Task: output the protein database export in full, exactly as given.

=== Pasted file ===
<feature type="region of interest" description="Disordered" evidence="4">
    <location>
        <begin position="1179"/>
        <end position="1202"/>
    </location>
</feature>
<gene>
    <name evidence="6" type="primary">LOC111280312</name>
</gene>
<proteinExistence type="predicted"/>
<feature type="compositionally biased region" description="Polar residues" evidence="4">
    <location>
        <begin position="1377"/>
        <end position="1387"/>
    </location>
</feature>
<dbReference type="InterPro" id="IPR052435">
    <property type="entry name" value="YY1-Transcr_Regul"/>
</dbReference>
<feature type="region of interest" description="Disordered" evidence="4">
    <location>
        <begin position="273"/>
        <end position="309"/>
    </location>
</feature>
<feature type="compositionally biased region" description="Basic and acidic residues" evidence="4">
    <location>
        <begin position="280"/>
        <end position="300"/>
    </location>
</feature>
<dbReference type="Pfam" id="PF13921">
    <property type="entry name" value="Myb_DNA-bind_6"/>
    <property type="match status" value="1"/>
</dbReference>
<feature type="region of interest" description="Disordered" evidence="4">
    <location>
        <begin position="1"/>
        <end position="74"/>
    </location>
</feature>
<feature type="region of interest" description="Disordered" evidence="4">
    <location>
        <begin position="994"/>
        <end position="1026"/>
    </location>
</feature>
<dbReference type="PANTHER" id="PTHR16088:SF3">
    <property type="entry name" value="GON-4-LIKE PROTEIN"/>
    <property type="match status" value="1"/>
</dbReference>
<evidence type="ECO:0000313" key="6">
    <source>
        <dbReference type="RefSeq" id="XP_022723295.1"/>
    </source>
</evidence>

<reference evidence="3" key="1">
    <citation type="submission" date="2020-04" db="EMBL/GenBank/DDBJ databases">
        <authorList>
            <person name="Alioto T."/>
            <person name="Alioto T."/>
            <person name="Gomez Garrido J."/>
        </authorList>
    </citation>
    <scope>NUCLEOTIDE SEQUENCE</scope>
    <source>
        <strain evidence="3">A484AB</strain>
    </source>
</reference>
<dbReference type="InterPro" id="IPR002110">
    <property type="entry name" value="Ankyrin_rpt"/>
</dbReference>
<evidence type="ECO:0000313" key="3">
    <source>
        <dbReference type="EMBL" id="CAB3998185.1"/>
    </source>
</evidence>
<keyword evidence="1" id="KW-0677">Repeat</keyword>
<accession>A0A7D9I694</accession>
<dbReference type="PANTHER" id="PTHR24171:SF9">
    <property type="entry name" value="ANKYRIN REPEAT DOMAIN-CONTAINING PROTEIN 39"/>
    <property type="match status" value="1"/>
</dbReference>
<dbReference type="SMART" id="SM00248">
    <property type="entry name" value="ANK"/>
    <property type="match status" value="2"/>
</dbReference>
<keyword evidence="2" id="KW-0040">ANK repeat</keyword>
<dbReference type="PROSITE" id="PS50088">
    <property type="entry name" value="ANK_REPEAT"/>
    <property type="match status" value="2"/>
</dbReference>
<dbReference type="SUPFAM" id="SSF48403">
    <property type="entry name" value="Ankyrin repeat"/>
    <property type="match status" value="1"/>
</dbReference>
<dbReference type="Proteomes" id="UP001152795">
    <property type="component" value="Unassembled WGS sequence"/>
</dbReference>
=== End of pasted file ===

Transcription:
<feature type="region of interest" description="Disordered" evidence="4">
    <location>
        <begin position="1179"/>
        <end position="1202"/>
    </location>
</feature>
<gene>
    <name evidence="6" type="primary">LOC111280312</name>
</gene>
<proteinExistence type="predicted"/>
<feature type="compositionally biased region" description="Polar residues" evidence="4">
    <location>
        <begin position="1377"/>
        <end position="1387"/>
    </location>
</feature>
<dbReference type="InterPro" id="IPR052435">
    <property type="entry name" value="YY1-Transcr_Regul"/>
</dbReference>
<feature type="region of interest" description="Disordered" evidence="4">
    <location>
        <begin position="273"/>
        <end position="309"/>
    </location>
</feature>
<feature type="compositionally biased region" description="Basic and acidic residues" evidence="4">
    <location>
        <begin position="280"/>
        <end position="300"/>
    </location>
</feature>
<dbReference type="Pfam" id="PF13921">
    <property type="entry name" value="Myb_DNA-bind_6"/>
    <property type="match status" value="1"/>
</dbReference>
<feature type="region of interest" description="Disordered" evidence="4">
    <location>
        <begin position="1"/>
        <end position="74"/>
    </location>
</feature>
<feature type="region of interest" description="Disordered" evidence="4">
    <location>
        <begin position="994"/>
        <end position="1026"/>
    </location>
</feature>
<dbReference type="PANTHER" id="PTHR16088:SF3">
    <property type="entry name" value="GON-4-LIKE PROTEIN"/>
    <property type="match status" value="1"/>
</dbReference>
<evidence type="ECO:0000313" key="6">
    <source>
        <dbReference type="RefSeq" id="XP_022723295.1"/>
    </source>
</evidence>

<reference evidence="3" key="1">
    <citation type="submission" date="2020-04" db="EMBL/GenBank/DDBJ databases">
        <authorList>
            <person name="Alioto T."/>
            <person name="Alioto T."/>
            <person name="Gomez Garrido J."/>
        </authorList>
    </citation>
    <scope>NUCLEOTIDE SEQUENCE</scope>
    <source>
        <strain evidence="3">A484AB</strain>
    </source>
</reference>
<dbReference type="InterPro" id="IPR002110">
    <property type="entry name" value="Ankyrin_rpt"/>
</dbReference>
<evidence type="ECO:0000313" key="3">
    <source>
        <dbReference type="EMBL" id="CAB3998185.1"/>
    </source>
</evidence>
<keyword evidence="1" id="KW-0677">Repeat</keyword>
<accession>A0A7D9I694</accession>
<dbReference type="PANTHER" id="PTHR24171:SF9">
    <property type="entry name" value="ANKYRIN REPEAT DOMAIN-CONTAINING PROTEIN 39"/>
    <property type="match status" value="1"/>
</dbReference>
<dbReference type="SMART" id="SM00248">
    <property type="entry name" value="ANK"/>
    <property type="match status" value="2"/>
</dbReference>
<keyword evidence="2" id="KW-0040">ANK repeat</keyword>
<dbReference type="PROSITE" id="PS50088">
    <property type="entry name" value="ANK_REPEAT"/>
    <property type="match status" value="2"/>
</dbReference>
<dbReference type="SUPFAM" id="SSF48403">
    <property type="entry name" value="Ankyrin repeat"/>
    <property type="match status" value="1"/>
</dbReference>
<dbReference type="Proteomes" id="UP001152795">
    <property type="component" value="Unassembled WGS sequence"/>
</dbReference>